Two Una Marson plays published
The National Library of Jamaica and Blouse & Skirt Books have co-published two plays, Pocomania and London Calling, from one of Jamaica’s most important feminists and dramatists Una Marston.
Pocomania is among the most important Caribbean plays ever written, having been credited with representing “the birth of Jamaican national drama”.
First staged at the dawn of the region’s stride toward nationalism and Independence, it heralded a new era of Jamaican and Caribbean drama, one unafraid of taking a serious look at the people, the culture and the language. London Calling explores the all-too-real anxieties surrounding race, class, identity and migration in early 20th century London.
These plays grapple with class, race, gender, language and culture as they explore the tensions at the nexus of prejudice and the performance of blackness.
Born in Santa Cruz, St Elizabeth, Jamaica, February 5, 1905, Una Maud Marson was a poet, editor, activist, journalist and playwright. She was Jamaica’s first female magazine editor and publisher (The Cosmopolitan) and through her work with the Pioneer Press she published Vera Bell, Ethel Rovere and Louise Bennett-Coverley.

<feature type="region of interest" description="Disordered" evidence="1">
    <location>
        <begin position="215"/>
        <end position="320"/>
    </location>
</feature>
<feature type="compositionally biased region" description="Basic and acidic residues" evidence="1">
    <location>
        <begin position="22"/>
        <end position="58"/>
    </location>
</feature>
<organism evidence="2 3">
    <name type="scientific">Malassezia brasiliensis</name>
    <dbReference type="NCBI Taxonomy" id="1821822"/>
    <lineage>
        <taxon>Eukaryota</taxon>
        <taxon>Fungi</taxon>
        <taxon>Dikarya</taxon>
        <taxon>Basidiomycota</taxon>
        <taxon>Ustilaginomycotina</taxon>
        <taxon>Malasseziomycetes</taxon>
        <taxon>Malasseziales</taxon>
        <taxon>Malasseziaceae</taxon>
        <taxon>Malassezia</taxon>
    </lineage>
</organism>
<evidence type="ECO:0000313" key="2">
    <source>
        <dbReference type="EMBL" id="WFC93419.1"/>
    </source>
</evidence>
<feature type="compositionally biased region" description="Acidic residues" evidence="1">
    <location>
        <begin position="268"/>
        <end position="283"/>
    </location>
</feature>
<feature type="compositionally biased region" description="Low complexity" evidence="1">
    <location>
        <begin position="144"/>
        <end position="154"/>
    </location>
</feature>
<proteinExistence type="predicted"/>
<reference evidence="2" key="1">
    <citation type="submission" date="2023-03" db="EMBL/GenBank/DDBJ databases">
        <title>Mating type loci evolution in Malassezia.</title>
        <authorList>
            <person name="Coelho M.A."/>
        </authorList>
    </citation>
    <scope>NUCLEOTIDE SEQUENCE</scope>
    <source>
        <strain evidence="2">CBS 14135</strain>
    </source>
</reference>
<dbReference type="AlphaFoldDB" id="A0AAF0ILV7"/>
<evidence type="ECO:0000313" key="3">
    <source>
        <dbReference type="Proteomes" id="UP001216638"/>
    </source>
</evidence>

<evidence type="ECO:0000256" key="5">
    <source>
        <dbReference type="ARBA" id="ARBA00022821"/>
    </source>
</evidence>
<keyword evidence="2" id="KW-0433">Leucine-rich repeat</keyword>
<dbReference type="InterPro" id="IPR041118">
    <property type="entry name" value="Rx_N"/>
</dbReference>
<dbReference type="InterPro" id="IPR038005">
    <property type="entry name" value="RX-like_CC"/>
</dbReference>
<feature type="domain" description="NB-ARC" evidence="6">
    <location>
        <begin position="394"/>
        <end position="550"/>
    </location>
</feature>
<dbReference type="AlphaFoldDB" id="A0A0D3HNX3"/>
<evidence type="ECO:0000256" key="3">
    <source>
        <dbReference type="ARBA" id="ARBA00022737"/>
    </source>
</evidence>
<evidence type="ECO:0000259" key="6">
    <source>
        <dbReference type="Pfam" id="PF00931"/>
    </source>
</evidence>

As the first black female employee of the BBC Marson developed her Calling the West Indies programme for servicemen into Caribbean Voices.
She has five collections of poetry: Tropic Reveries (1930), Heights and Depths (1932), Moth and the Star (1937), Towards the Stars (1945) and Selected Poems (2011). Marson authored three plays At What a Price (1932), London Calling (1937) and Pocomania (1938). She died in Kingston, on May 6, 1965.